Awards and Coronets
miller at pp.okstate.edu
Mon Mar 27 12:03:11 PST 1995
> > I have watched worty individuals
> > give their hearts and souls to the SCA in pursuit of these
> > attributes. They "become" peers, but don't get the recognition. And
> > they suffer because of it.
> I am afraid I am lost here. Do they atually recieve a peerage or not? I
> honestly think that if they strive to be the ideal of a peerage, it
> won't matter to them if they get the title associated with it.
They don't receive the peerage... or at least not for a _very_
long time. And I do think it matters to some of them, on some level
or another. Here, I think we have an irreconcilable difference of
opinion. :-) But that's cool. I used that particular phrasing
because Baron Pepin once told me that before somebody is made a peer,
thy have to "become" one. What hurts me is seeing someone who has
"become" a peer (as far as I'm concerned), who is never officially
recognised as one, for whatever reason, frequently because of things
like "they don't travel enough", or "not enough peers down south know
who they are", or "they stepped on so-and-sos toes once five years
> > Now, if *wanting* the title is automatic
> > disqualification for the title, I can understand why this happens.
> > You want t be a knight, not just "knighly", so obviously you're not
> > worthy of being a knight.
> This is true if you consider humility to be a "knightly" state of being.
Humility and desire for recognition may be two different things. I
believe it is possible to desire a title and still be modest.
Really now, how many knights fight Crown tournament out of
purely altruistic desires? I think many of them probably fight
because they want to be "King". They want the *title*, the prestige,
the rank and power that goes along with it. By your strict definition,
fighting in Crown tournament to become a "King" is unbecoming of
a peer. However, I maintain that is quite possible to have a humble
knight who wishes to become a humble King.
I am splitting a very fine hair, here, I realize. I guess I must say
that I would like to agree with you on your ideals of peerdom, but
the realist in me is forcing me to debate. Perhaps it is because I
know that *I* do not fit your ideals, and I'm just trying to justify
my own feelings. It maybe relevant to note that I'm *not* a peer,
nor likely to become one anytime soon. :-)
> Should there then be a title for those people who truly show most of the
> desired stuff of the different areas? Is this what the Centurion does?
> Says, "Yeah, you're good, but you just don't quite have it." Should this
> be given to those who are good enough fighters to be knights, but don't
> have all the chivalry associated with knighthood?
It think it should be for the opposite, IMHO. I can think of far
more fghters who possess all the attributes of knighthood except a
kick-ass offense, and they're the ones who deserve to be rewarded for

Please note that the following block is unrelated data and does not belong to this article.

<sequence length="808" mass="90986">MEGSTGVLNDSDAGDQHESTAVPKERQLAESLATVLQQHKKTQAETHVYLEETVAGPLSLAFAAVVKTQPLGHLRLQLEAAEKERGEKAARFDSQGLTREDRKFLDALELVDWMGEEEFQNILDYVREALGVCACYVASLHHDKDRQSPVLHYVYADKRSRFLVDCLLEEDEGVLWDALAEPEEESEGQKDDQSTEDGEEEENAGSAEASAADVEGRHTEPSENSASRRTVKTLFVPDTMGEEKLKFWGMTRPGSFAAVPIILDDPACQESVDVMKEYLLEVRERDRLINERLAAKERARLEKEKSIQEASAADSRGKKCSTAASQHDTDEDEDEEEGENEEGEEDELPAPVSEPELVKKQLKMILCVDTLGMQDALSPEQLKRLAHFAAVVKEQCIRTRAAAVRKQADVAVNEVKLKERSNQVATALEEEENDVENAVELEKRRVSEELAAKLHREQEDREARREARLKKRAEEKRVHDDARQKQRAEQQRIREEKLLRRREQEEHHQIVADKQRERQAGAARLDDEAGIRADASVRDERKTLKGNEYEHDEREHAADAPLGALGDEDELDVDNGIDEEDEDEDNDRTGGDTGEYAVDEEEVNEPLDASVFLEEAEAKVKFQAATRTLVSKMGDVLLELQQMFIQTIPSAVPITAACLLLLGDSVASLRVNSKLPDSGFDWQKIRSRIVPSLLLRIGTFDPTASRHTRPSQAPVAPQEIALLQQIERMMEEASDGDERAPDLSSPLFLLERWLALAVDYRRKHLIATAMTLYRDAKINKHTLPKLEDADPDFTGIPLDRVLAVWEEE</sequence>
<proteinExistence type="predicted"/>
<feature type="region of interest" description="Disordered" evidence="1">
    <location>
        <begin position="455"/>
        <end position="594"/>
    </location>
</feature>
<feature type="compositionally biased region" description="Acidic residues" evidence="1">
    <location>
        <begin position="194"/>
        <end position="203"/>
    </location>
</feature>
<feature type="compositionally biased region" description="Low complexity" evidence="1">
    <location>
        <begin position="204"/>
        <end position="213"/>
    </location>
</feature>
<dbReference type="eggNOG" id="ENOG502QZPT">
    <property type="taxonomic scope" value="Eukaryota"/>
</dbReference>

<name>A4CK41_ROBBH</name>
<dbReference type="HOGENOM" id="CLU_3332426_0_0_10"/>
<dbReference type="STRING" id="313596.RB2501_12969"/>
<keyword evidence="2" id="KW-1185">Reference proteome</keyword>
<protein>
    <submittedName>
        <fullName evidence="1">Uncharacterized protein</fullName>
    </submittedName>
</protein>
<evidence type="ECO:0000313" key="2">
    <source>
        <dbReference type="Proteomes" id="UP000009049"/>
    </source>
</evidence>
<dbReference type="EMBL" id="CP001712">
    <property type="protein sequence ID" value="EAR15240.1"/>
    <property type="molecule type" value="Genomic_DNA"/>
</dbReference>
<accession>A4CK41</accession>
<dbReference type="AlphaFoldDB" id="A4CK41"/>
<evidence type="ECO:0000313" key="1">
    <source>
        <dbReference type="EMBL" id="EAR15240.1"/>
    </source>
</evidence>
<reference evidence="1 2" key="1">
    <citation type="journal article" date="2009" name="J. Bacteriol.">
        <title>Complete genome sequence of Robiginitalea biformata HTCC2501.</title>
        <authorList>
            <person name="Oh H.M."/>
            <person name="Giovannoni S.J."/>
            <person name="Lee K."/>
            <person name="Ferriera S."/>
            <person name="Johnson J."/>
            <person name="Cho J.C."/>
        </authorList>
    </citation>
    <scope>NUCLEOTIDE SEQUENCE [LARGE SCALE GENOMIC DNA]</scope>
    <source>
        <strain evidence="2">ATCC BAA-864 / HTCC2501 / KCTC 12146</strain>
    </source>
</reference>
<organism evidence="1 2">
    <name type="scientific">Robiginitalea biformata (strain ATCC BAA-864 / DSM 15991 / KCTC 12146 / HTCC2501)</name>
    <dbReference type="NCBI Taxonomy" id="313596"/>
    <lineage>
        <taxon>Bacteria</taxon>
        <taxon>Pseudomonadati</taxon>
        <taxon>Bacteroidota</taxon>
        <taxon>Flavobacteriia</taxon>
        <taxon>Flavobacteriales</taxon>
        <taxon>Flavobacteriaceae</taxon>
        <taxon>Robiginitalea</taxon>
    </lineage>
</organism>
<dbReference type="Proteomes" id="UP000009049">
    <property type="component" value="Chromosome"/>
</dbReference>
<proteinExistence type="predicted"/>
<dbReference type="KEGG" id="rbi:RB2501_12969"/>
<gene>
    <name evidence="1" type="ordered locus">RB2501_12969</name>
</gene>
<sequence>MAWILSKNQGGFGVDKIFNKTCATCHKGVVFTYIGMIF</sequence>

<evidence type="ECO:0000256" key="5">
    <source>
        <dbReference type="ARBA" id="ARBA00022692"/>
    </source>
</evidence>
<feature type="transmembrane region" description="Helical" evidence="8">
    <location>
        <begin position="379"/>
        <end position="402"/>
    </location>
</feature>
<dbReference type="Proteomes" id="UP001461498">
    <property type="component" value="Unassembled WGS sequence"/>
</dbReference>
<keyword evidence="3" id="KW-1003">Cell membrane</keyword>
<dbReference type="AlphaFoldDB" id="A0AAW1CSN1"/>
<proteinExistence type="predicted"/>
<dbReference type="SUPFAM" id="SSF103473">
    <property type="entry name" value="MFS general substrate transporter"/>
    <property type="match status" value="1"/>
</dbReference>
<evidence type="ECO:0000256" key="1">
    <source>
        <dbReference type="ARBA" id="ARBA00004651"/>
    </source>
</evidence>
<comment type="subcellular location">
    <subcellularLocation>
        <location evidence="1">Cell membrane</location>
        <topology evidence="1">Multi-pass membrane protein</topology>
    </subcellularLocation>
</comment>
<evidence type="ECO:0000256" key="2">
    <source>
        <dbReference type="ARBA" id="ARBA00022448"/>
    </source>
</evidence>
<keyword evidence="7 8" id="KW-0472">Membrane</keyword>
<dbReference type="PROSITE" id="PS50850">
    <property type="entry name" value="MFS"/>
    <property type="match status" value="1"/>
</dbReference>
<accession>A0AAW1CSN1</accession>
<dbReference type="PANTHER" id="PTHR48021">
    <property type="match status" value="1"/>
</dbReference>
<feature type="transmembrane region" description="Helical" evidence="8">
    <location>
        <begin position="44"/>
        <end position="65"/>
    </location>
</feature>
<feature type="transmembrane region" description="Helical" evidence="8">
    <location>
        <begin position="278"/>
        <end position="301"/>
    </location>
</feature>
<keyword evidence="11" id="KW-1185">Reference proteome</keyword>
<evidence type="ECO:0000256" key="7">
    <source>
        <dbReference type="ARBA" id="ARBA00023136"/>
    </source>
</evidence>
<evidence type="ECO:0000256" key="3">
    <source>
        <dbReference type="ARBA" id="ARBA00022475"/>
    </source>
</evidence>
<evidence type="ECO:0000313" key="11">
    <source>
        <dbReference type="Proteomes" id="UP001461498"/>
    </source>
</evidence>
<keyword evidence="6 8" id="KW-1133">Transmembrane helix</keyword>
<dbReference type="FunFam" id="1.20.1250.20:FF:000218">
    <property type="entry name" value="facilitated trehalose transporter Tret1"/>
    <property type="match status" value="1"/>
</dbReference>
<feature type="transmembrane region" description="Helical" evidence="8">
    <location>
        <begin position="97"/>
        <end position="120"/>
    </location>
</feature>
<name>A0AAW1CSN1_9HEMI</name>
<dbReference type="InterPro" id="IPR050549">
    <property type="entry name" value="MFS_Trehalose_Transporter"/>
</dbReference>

their efforts... especially since, as you say, it is the knightly
attributes which should be emphasized.
> > Is it
> beneficial to the Society to lose someone (to bitter disappointment
> > and heartbreak) who does the work of a Pelican, just because the person
> > wants to be recognised _as a Pelican_? Seriosly?!
> Of course not. I don't think someone who works tht hard towards it
> could honestly just want to be recognised as a Pelican. This could of
> course be my silly idealisms though.
Not silly. And not *just* recognised, no. But recognised,
> > Ideally, perhaps, but again, this won't motivate all people.
> I think that is what the awards should do. Motivate people. They should
> e slaps on the back saying, you're doing good and on your way. You
> still have something to work on, but keep trying.
> This is different from saying, yeah, you'e been around long enough.
> Here it is.
> > Why slap them for shouting instead of holding it quietly
> > in their hearts? Unless holding it quietly in your heart is
> > actually one of the aspects of being a peer, and if it is, then the
> > circles keep it pretty quiet,
> I honestly don't know about this. I think the pomp and show around
> peerage is plenty shouting. If this isn't enough for someone, I honestly
> don't know what would be.
Yes, the pomp and circumstance around peerage s plenty of shouting.
My point is that people desire exactly *that*. If you do the work of a
Pelican (whatever that is!), is it wrong to desire that bit of pomp and
circumstance as a reward? If only just a little bit? That's all
> >> I don't think that someone should
> >> be denyed something if they truly earned it, but I alo think that the
> >> further up the "ladder" you go, it should be more evident that you have
> >> the correctdesires in your heart.
> > I agree with this wholeheatedly. I just think we may disagree
> > on the definition of "correct desires". I don't think a
> > desire for recognition is *necessarily* a bad thing,
> I think that if that is your one driving goal, it probably is a bad
That gets back to the humility issue, perhaps.
Thanks for a good discussion. It's really forced me to examine my own
motivation and ideals.
Shire of Mooneschadowe
miller at pp.okstate.edu
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